• The Texas Constitution

    The Texas Constitution

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Photo of delegates to the 1974 Texas Constitutional convention with their cowboy hats on their desksNumerous attempts have been made to revise the Texas Constitution, but each has failed. In 1972 a constitutional amendment paved the way for the subsequent legislature to convene itself as a constitutional convention, which became known as the Con-Con. That amendment also created a commission to study constitutional revision. The commission issued a detailed study of the constitution and proposed recommendations for reform. Those efforts failed when the “cockroaches,” those who opposed any changes to the constitution, and the “revisionists,” those who would only accept a total revision of the constitution, blocked efforts to send a partially revised constitution to the voters.

Photo of Senator Ratliff and Representative JunellFollowing the 1975 legislature, sweeping constitutional revision, in the form of numerous constitutional amendments, was placed before the voters for approval – annual legislative sessions, a streamlined judicial system, modernized county government, a more powerful governor limited to two terms in office; but voters roundly rejected the proposals. Sweeping reform along similar lines was initiated again in 1993 by Senator John Montford, to no avail, and then again in 1999 by Senator Bill Ratliff and Representative Rob Junell. The Ratliff-Junell proposal included lengthening the legislative term, shrinking the number of elected officials in the executive branch, and reducing the overall length of the existing constitution. But their proposal never made it to a vote of the legislature, let alone to a popular vote for citizens’ approval.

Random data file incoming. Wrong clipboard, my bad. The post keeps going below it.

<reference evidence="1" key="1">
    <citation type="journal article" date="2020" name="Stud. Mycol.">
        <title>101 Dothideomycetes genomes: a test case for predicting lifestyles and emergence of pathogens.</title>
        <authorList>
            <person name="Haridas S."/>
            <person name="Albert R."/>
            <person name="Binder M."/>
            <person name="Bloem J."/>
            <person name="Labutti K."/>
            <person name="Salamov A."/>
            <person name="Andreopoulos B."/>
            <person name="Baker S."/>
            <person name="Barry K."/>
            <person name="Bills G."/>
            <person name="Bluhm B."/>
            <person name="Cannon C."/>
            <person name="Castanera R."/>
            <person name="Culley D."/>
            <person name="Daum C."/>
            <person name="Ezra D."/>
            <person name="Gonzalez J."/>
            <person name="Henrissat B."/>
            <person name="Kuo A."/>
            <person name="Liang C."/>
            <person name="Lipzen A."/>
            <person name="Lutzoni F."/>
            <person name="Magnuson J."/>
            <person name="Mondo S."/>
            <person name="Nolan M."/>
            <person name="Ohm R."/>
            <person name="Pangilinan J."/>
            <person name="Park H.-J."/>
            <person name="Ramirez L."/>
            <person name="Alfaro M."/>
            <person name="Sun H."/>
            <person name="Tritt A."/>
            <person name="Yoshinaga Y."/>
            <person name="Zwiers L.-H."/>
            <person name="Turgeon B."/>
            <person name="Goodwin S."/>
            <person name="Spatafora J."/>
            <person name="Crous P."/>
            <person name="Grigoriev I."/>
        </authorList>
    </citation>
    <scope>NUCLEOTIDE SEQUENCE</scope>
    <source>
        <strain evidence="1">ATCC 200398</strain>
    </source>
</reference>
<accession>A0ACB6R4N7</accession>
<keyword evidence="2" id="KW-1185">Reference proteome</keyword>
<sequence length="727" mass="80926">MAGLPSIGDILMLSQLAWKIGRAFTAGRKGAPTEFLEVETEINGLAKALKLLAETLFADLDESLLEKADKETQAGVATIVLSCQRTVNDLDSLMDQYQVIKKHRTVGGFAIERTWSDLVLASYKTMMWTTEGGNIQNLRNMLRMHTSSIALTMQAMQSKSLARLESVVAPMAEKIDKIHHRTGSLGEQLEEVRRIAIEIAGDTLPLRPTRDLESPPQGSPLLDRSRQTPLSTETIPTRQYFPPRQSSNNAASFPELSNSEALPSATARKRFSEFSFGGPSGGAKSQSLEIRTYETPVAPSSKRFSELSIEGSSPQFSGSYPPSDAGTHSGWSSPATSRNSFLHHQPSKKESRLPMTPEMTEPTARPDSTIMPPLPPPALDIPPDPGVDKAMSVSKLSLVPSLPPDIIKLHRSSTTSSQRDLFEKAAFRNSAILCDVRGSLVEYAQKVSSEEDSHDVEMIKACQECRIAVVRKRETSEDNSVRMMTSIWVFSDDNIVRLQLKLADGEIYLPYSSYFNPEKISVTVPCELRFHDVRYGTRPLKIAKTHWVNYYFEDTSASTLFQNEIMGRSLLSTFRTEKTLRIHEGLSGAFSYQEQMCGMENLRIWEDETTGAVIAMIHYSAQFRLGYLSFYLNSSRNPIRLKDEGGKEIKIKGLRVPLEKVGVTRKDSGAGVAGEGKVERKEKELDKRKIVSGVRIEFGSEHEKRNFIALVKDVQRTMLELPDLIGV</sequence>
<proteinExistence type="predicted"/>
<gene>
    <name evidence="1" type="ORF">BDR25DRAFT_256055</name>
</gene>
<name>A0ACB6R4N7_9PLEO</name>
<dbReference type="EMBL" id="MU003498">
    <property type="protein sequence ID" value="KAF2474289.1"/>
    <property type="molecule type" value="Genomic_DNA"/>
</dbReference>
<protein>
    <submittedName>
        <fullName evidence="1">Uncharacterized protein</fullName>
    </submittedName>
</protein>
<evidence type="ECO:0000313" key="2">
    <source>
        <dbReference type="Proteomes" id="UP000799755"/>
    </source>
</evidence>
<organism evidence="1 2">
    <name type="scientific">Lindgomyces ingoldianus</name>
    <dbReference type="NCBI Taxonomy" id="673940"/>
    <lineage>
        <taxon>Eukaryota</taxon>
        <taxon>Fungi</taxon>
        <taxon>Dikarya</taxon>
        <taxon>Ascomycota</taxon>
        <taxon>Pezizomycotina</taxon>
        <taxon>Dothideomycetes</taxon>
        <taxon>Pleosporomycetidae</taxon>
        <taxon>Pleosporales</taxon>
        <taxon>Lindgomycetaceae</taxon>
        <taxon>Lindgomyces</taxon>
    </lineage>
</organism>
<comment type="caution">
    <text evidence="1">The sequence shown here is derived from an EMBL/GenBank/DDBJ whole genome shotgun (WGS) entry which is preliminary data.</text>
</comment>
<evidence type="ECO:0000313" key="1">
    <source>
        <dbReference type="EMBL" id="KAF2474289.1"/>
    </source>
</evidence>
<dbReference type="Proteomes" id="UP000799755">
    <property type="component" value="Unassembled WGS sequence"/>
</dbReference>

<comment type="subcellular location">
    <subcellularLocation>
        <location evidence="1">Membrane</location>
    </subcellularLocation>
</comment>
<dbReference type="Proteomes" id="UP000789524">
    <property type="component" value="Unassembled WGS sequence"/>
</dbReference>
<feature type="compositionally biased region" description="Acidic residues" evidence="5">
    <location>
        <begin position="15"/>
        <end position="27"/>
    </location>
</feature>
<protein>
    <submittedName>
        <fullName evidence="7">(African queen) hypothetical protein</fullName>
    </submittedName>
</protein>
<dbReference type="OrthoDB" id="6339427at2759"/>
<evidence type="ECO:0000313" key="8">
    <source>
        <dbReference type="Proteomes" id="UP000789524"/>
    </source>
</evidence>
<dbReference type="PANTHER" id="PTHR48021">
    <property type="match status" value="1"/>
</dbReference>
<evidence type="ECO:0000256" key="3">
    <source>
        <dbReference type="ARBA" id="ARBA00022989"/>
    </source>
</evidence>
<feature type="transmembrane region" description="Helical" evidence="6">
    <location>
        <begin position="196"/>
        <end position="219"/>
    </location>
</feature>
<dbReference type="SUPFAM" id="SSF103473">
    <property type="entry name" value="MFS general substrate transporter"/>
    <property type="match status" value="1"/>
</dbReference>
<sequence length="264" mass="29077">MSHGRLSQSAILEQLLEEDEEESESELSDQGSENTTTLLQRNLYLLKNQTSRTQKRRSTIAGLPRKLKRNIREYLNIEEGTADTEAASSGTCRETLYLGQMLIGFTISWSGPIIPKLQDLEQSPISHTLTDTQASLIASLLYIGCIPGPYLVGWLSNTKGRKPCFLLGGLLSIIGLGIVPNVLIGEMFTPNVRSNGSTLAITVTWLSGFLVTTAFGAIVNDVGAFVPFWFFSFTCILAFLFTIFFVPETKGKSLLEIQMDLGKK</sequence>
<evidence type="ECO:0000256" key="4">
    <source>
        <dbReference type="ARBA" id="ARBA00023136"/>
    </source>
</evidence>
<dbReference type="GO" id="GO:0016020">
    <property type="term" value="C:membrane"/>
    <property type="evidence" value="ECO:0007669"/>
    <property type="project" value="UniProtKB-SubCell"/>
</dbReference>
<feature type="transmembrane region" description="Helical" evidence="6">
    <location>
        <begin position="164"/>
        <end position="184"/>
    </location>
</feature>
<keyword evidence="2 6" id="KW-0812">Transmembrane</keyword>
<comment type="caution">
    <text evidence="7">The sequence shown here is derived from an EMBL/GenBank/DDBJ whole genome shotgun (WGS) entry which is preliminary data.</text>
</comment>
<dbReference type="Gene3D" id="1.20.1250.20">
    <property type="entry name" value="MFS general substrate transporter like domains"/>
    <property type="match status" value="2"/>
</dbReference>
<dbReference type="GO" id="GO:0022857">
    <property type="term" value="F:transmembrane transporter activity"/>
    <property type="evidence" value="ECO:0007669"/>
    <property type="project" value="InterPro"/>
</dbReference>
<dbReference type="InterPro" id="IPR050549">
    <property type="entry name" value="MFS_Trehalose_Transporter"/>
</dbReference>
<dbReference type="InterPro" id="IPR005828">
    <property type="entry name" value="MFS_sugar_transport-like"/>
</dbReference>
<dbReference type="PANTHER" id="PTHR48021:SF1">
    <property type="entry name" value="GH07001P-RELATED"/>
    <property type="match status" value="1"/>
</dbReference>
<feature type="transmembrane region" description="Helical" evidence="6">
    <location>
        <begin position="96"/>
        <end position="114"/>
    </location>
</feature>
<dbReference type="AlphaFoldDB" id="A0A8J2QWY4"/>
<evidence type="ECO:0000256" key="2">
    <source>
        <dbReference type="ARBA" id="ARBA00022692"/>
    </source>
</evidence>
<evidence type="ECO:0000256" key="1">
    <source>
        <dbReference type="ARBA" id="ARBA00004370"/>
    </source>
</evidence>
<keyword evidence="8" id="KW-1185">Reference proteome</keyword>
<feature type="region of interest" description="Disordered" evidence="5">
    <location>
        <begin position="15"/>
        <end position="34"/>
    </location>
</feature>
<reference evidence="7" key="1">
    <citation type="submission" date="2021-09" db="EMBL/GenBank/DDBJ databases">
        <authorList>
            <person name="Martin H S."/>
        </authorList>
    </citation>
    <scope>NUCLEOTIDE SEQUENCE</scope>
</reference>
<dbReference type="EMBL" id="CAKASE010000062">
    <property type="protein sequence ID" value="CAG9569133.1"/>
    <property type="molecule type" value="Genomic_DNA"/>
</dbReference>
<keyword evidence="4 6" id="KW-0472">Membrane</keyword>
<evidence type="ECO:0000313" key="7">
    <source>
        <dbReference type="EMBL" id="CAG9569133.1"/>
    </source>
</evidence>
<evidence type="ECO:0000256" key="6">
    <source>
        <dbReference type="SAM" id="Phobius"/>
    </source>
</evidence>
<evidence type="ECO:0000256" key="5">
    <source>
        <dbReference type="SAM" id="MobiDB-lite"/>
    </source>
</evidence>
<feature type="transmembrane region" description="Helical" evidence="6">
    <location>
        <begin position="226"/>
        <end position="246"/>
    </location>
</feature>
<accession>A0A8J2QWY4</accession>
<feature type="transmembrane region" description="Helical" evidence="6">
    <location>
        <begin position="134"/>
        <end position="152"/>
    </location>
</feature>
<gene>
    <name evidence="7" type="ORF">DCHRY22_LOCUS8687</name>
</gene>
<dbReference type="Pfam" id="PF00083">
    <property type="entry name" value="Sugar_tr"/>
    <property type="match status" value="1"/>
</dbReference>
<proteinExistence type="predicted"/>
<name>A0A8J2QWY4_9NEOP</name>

Virtual Roundtable

Critics believe the Texas Constitution needs reform in order to provide a more efficient state government. Yet all attempts at fundamental constitutional revision by the state legislature have failed. Is the Texas Constitution “dysfunctional” or does it still work?

Allan Saxe, Associate Professor of Political Science, University of Texas at Arlington


Sen. Judith Zaffirini, Texas 21st Senatorial District, Laredo, TX


Jessica Lavariega Monforti, Assistant Professor of Political Science, University of Texas - Pan American


Jim Hightower, Populist & Political Commentator, Texas Agricultural Commissioner (1982-1991)



Additional Resources


The Constitutional Convention of 1974
You can read more about the “Con-Con” at the Handbook of Texas Online website.

The Ratliff-Junell Proposal
In December 1998, Senator Bill Ratliff and Representative Rob Junell proposed a new state constitution for Texas. Although never adopted, you can read about the background and highlights of the proposed Texas Constitution on the Texas Senate’s website.


The Constitution of the State of Texas: An Annotated and Comparative Analysis, by George D. Braden.
Prior to the Constitutional Convention of 1974, Professor Braden wrote this book to "provide information to aid the constitutional revision process." Although the revised constitution was never adopted, his research provides valuable insights into the origins, history and meaning of the Texas Constitution. The Texas State Law Library has a digitized version of Braden's publication on their website.